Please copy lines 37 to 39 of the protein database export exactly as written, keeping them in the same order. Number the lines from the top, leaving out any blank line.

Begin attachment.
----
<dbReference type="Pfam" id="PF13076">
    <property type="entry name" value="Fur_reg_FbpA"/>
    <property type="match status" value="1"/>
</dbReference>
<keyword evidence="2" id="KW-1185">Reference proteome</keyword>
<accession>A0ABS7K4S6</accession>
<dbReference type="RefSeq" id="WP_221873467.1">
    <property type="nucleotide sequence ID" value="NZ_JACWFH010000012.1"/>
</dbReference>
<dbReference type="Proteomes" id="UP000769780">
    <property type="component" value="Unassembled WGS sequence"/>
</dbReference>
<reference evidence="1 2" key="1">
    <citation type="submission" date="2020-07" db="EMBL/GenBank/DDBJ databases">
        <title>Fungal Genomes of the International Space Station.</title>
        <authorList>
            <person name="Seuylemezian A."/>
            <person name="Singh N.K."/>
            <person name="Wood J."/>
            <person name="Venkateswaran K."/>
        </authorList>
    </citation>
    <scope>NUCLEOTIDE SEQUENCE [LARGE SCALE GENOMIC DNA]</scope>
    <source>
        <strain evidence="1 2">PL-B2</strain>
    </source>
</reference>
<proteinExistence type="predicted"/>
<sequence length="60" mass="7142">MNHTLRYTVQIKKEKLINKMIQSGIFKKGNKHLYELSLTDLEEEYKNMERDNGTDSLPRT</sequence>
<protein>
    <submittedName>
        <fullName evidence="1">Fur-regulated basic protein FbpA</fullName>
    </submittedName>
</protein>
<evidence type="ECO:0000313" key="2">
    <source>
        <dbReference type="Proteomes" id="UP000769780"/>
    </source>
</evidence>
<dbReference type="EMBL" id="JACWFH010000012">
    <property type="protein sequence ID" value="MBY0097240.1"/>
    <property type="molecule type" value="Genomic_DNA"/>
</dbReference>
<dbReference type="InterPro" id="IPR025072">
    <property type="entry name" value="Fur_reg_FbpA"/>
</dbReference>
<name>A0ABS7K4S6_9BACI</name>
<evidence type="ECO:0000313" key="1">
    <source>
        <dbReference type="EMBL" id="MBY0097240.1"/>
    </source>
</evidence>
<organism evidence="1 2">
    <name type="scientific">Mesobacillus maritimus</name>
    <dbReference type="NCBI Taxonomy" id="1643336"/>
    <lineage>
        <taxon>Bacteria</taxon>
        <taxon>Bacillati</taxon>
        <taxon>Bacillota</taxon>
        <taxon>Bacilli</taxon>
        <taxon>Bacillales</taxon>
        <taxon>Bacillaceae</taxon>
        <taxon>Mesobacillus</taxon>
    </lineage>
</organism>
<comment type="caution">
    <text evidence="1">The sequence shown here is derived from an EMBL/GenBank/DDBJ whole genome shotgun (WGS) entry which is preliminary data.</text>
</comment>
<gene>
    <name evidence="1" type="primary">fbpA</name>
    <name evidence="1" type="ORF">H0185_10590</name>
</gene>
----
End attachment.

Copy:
        <dbReference type="Proteomes" id="UP000769780"/>
    </source>
</evidence>